# Lab 3

## Objectives

• TSWBAT run and debug RISC-V assembly code.
• TSW write RISC-V functions using the right calling procedure.
• TSW get an idea of how to translate C code to RISC-V

## Intro to Assembly with RISC-V Simulator

So far, we have been dealing with C program files (.c file extension), and have been using the gcc compiler to execute these higher-level language programs. Now, we are learning about the RISC-V assembly language, which is a lower-level language much closer to machine code. For context, gcc takes the C code we write, first compiles this down to assembly code (gcc uses a more complex assembly language than RISC-V), and then assembles this down to machine code/binary.

In this lab, we will deal with several RISC-V assembly program files, each of which have a .s file extension. To run these, we will need to use a RISC-V simulator. The simulator we will use was developed by Keyhan Vakil (now a CS161 TA) and improved by Stephan Kaminsky (one of your CS61C TAs). The simulator is called Venus and can be found online here.

### Assembly/Venus Basics

• Enter your RISC-V code in the “Editor” tab
• Programs start at the first line regardless of the label. That means that the main function must be put first.
• Programs end with an ecall with argument value 10. This signals for the program to exit. The ecall instructions are analogous to System Calls and allow us to do things such as print to the console or request chunks of memory from the heap.
• Labels end with a colon (:).
• Comments start with a pound sign (#).
• You CANNOT put more than one instruction per line.
• When you are done editing, click the “Simulator” tab to prepare for execution.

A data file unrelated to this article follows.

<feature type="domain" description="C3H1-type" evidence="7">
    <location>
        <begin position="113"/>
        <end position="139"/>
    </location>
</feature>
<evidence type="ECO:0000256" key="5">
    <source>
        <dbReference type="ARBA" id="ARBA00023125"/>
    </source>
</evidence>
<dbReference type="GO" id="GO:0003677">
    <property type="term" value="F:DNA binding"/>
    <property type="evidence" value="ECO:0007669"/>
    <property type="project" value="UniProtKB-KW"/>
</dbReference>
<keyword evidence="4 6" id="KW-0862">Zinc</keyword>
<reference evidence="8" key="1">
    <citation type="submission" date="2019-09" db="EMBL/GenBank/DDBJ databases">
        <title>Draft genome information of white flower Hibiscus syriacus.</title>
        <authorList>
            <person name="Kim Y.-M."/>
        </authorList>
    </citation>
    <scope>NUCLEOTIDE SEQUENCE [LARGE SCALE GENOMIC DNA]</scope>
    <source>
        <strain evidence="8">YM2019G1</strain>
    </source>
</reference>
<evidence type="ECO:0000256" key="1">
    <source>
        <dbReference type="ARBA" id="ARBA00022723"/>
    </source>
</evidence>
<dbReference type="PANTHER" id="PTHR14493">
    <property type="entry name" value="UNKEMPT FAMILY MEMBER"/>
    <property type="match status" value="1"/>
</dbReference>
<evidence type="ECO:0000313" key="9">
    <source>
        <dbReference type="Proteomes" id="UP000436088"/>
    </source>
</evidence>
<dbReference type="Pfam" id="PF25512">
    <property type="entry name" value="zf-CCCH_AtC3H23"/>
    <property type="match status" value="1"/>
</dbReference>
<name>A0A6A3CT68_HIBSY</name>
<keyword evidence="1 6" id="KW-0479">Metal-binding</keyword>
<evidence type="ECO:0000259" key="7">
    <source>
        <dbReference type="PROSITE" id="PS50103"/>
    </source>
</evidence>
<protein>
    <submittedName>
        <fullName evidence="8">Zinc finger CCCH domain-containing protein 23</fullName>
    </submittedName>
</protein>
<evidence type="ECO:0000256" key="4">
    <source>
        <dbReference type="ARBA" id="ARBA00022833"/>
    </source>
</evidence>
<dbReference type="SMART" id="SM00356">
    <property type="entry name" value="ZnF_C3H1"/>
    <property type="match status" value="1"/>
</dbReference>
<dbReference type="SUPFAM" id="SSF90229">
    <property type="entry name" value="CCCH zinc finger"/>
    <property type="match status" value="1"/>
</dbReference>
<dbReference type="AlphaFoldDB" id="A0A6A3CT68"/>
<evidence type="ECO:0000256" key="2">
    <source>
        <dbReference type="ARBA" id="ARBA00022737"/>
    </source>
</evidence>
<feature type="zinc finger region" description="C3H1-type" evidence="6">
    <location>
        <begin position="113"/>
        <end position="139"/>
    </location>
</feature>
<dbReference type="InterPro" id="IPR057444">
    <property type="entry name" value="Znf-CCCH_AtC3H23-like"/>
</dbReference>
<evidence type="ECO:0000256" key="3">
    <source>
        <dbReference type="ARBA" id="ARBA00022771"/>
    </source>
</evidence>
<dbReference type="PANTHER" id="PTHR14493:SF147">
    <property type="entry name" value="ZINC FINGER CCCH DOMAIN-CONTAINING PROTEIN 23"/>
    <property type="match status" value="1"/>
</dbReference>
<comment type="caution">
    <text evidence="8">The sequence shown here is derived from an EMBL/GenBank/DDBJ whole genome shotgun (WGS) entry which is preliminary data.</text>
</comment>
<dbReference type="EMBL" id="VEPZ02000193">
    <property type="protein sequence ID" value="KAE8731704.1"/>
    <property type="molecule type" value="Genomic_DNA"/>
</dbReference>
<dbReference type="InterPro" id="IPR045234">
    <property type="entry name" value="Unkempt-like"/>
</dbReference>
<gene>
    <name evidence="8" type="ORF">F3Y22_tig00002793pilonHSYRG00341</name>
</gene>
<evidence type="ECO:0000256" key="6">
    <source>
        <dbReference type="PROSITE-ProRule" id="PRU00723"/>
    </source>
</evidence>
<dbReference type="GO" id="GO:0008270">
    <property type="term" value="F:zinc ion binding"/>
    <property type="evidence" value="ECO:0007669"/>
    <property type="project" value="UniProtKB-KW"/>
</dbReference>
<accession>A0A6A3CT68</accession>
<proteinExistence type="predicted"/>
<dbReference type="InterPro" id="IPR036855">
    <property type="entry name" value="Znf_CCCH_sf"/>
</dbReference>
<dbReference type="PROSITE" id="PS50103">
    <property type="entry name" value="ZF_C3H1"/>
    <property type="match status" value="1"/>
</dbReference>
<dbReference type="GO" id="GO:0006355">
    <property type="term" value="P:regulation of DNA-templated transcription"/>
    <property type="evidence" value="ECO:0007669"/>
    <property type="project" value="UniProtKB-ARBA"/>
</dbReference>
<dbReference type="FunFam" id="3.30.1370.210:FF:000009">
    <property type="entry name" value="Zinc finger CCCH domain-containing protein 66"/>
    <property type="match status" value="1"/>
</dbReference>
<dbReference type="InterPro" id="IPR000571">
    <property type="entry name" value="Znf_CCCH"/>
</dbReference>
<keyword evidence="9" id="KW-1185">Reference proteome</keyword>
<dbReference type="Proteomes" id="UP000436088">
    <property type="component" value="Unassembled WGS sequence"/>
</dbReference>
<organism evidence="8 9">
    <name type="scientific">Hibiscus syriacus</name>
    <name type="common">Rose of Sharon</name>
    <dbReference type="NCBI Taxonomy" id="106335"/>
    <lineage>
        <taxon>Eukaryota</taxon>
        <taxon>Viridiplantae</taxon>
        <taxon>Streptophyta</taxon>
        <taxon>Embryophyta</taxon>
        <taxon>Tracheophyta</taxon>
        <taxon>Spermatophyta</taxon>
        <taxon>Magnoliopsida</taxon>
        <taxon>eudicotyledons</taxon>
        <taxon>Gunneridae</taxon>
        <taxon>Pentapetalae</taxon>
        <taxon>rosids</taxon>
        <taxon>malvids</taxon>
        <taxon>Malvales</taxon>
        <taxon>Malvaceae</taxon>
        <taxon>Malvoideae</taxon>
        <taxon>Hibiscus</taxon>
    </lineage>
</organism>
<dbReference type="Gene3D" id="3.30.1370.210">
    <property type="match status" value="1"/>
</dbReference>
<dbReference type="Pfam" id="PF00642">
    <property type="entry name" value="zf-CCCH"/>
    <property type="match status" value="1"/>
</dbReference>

For the following exercises, please save your completed code in a file on your local machine. This is crucial for the checkoff portion to work.

## Exercise 1: Familiarizing yourself with Venus

Getting started:

1. Paste the contents of lab3_ex1.s into the editor, or click this magic link
2. Click the “Simulator” tab. This will prepare the code you wrote for execution.
3. In the simulator, click “Assemble & Simulate from Editor”
4. In the simulator, to execute the next instruction, click the “step” button.
5. To undo an instruction, click the “prev” button.
6. To run the program to completion, click the “run” button.
7. To reset the program from the start, click the “reset” button.
8. The contents of all 32 registers are on the right-hand side, and the console output is at the bottom
9. To view the contents of memory, click the “Memory” tab on the right. You can navigate to different portions of your memory using the dropdown menu at the bottom.

### Action Item

Record your answers to the following questions in a text file. Some of the questions will require you to run the RISC-V code using Venus’ simulator tab.

1. What do the .data, .word, .text directives mean (i.e. what do you use them for)? Hint: think about the 4 sections of memory.
2. Run the program to completion. What number did the program output? What does this number represent?
3. At what address is n stored in memory? Hint: Look at the contents of the registers.
4. Without using the “Edit” tab, have the program calculate the 13th fib number (0-indexed) by manually modifying the value of a register. You may find it helpful to first step through the code. If you prefer to look at decimal values, change the “Display Settings” option at the bottom.

### Checkpoint

At this point, make sure that you are comfortable with the following. Note that these will not be part of the lab checkoff, but are meant to benchmark how comfortable you are with the material in the exercise.

• You should know how to debug in Venus, including stepping through code and inspecting the contents of registers.
• You should understand how RISC-V interfaces with memory. Note that this is different from how you might think about C since C doesn’t have registers.

## Exercise 2: Translating from C to RISC-V

Open the files lab3_ex2_c.c and lab3_ex2_assembly.s. The assembly code provided (.s file) is a translation of the given C program into RISC-V. You can use this magic link to open it in Venus.

### Action Item

Find/explain the following components of the assembly file and put your answers in a text file.

• The register representing the variable k.
• The registers acting as pointers to the source and dest arrays.